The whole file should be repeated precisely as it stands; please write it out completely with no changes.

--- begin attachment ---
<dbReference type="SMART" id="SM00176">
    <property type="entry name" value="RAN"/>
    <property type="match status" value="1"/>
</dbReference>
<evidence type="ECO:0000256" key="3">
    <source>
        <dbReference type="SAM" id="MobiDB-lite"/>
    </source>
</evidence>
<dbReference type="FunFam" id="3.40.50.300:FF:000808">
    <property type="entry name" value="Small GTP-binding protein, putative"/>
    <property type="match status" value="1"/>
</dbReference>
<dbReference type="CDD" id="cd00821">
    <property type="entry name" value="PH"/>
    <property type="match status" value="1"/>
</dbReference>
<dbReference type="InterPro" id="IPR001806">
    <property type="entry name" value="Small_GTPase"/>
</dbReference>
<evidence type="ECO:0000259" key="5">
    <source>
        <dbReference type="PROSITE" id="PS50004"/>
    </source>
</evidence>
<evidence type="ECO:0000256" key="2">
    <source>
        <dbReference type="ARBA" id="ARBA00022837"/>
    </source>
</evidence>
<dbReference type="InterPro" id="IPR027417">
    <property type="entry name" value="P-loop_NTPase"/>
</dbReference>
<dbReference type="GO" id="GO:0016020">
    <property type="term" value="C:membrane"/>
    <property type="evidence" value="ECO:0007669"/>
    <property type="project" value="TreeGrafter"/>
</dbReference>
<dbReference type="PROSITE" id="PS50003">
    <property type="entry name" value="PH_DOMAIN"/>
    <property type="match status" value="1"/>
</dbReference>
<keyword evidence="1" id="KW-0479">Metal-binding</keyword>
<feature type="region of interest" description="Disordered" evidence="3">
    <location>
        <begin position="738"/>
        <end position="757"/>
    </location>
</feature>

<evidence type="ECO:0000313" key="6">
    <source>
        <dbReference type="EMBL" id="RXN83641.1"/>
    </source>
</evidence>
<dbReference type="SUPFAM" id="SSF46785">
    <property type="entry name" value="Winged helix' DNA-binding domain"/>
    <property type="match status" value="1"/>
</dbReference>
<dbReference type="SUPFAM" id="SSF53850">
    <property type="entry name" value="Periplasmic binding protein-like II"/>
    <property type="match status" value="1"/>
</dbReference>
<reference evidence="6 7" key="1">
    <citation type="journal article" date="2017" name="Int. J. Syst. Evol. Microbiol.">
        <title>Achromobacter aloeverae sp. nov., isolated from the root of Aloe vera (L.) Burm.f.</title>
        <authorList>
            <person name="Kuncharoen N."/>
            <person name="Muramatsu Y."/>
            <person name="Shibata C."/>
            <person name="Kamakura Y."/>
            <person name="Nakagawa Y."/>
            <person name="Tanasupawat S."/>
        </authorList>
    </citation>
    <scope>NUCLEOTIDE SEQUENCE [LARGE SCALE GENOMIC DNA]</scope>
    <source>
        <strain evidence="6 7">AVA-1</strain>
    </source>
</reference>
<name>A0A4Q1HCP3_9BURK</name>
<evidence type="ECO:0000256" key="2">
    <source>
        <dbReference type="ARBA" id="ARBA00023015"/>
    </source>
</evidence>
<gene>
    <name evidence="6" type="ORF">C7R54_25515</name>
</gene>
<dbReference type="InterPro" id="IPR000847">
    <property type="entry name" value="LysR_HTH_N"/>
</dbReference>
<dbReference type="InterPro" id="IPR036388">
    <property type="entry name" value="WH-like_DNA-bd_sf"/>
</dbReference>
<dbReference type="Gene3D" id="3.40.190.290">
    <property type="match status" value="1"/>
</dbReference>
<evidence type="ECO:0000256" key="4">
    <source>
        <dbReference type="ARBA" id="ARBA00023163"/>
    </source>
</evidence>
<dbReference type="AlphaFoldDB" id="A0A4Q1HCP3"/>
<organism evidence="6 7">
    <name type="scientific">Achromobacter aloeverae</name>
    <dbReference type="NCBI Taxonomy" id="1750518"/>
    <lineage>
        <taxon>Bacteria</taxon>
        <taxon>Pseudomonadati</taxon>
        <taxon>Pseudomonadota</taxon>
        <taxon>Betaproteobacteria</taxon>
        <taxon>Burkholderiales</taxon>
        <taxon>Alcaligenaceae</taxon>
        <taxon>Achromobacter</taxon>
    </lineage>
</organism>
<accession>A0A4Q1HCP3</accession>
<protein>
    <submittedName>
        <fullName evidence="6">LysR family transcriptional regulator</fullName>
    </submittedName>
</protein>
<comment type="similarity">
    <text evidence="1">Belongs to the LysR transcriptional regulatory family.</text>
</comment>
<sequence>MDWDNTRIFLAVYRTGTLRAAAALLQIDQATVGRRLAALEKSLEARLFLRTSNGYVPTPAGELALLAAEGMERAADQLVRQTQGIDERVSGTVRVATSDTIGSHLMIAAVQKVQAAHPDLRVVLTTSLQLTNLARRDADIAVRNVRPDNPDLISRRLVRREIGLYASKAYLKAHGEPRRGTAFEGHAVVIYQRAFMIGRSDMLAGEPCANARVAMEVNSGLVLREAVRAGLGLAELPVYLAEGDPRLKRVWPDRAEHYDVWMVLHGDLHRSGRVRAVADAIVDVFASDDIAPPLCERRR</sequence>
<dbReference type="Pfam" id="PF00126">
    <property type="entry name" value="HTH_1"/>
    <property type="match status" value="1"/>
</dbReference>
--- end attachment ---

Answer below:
<dbReference type="SMART" id="SM00176">
    <property type="entry name" value="RAN"/>
    <property type="match status" value="1"/>
</dbReference>
<evidence type="ECO:0000256" key="3">
    <source>
        <dbReference type="SAM" id="MobiDB-lite"/>
    </source>
</evidence>
<dbReference type="FunFam" id="3.40.50.300:FF:000808">
    <property type="entry name" value="Small GTP-binding protein, putative"/>
    <property type="match status" value="1"/>
</dbReference>
<dbReference type="CDD" id="cd00821">
    <property type="entry name" value="PH"/>
    <property type="match status" value="1"/>
</dbReference>
<dbReference type="InterPro" id="IPR001806">
    <property type="entry name" value="Small_GTPase"/>
</dbReference>
<evidence type="ECO:0000259" key="5">
    <source>
        <dbReference type="PROSITE" id="PS50004"/>
    </source>
</evidence>
<evidence type="ECO:0000256" key="2">
    <source>
        <dbReference type="ARBA" id="ARBA00022837"/>
    </source>
</evidence>
<dbReference type="InterPro" id="IPR027417">
    <property type="entry name" value="P-loop_NTPase"/>
</dbReference>
<dbReference type="GO" id="GO:0016020">
    <property type="term" value="C:membrane"/>
    <property type="evidence" value="ECO:0007669"/>
    <property type="project" value="TreeGrafter"/>
</dbReference>
<dbReference type="PROSITE" id="PS50003">
    <property type="entry name" value="PH_DOMAIN"/>
    <property type="match status" value="1"/>
</dbReference>
<keyword evidence="1" id="KW-0479">Metal-binding</keyword>
<feature type="region of interest" description="Disordered" evidence="3">
    <location>
        <begin position="738"/>
        <end position="757"/>
    </location>
</feature>

<evidence type="ECO:0000313" key="6">
    <source>
        <dbReference type="EMBL" id="RXN83641.1"/>
    </source>
</evidence>
<dbReference type="SUPFAM" id="SSF46785">
    <property type="entry name" value="Winged helix' DNA-binding domain"/>
    <property type="match status" value="1"/>
</dbReference>
<dbReference type="SUPFAM" id="SSF53850">
    <property type="entry name" value="Periplasmic binding protein-like II"/>
    <property type="match status" value="1"/>
</dbReference>
<reference evidence="6 7" key="1">
    <citation type="journal article" date="2017" name="Int. J. Syst. Evol. Microbiol.">
        <title>Achromobacter aloeverae sp. nov., isolated from the root of Aloe vera (L.) Burm.f.</title>
        <authorList>
            <person name="Kuncharoen N."/>
            <person name="Muramatsu Y."/>
            <person name="Shibata C."/>
            <person name="Kamakura Y."/>
            <person name="Nakagawa Y."/>
            <person name="Tanasupawat S."/>
        </authorList>
    </citation>
    <scope>NUCLEOTIDE SEQUENCE [LARGE SCALE GENOMIC DNA]</scope>
    <source>
        <strain evidence="6 7">AVA-1</strain>
    </source>
</reference>
<name>A0A4Q1HCP3_9BURK</name>
<evidence type="ECO:0000256" key="2">
    <source>
        <dbReference type="ARBA" id="ARBA00023015"/>
    </source>
</evidence>
<gene>
    <name evidence="6" type="ORF">C7R54_25515</name>
</gene>
<dbReference type="InterPro" id="IPR000847">
    <property type="entry name" value="LysR_HTH_N"/>
</dbReference>
<dbReference type="InterPro" id="IPR036388">
    <property type="entry name" value="WH-like_DNA-bd_sf"/>
</dbReference>
<dbReference type="Gene3D" id="3.40.190.290">
    <property type="match status" value="1"/>
</dbReference>
<evidence type="ECO:0000256" key="4">
    <source>
        <dbReference type="ARBA" id="ARBA00023163"/>
    </source>
</evidence>
<dbReference type="AlphaFoldDB" id="A0A4Q1HCP3"/>
<organism evidence="6 7">
    <name type="scientific">Achromobacter aloeverae</name>
    <dbReference type="NCBI Taxonomy" id="1750518"/>
    <lineage>
        <taxon>Bacteria</taxon>
        <taxon>Pseudomonadati</taxon>
        <taxon>Pseudomonadota</taxon>
        <taxon>Betaproteobacteria</taxon>
        <taxon>Burkholderiales</taxon>
        <taxon>Alcaligenaceae</taxon>
        <taxon>Achromobacter</taxon>
    </lineage>
</organism>
<accession>A0A4Q1HCP3</accession>
<protein>
    <submittedName>
        <fullName evidence="6">LysR family transcriptional regulator</fullName>
    </submittedName>
</protein>
<comment type="similarity">
    <text evidence="1">Belongs to the LysR transcriptional regulatory family.</text>
</comment>
<sequence>MDWDNTRIFLAVYRTGTLRAAAALLQIDQATVGRRLAALEKSLEARLFLRTSNGYVPTPAGELALLAAEGMERAADQLVRQTQGIDERVSGTVRVATSDTIGSHLMIAAVQKVQAAHPDLRVVLTTSLQLTNLARRDADIAVRNVRPDNPDLISRRLVRREIGLYASKAYLKAHGEPRRGTAFEGHAVVIYQRAFMIGRSDMLAGEPCANARVAMEVNSGLVLREAVRAGLGLAELPVYLAEGDPRLKRVWPDRAEHYDVWMVLHGDLHRSGRVRAVADAIVDVFASDDIAPPLCERRR</sequence>
<dbReference type="Pfam" id="PF00126">
    <property type="entry name" value="HTH_1"/>
    <property type="match status" value="1"/>
</dbReference>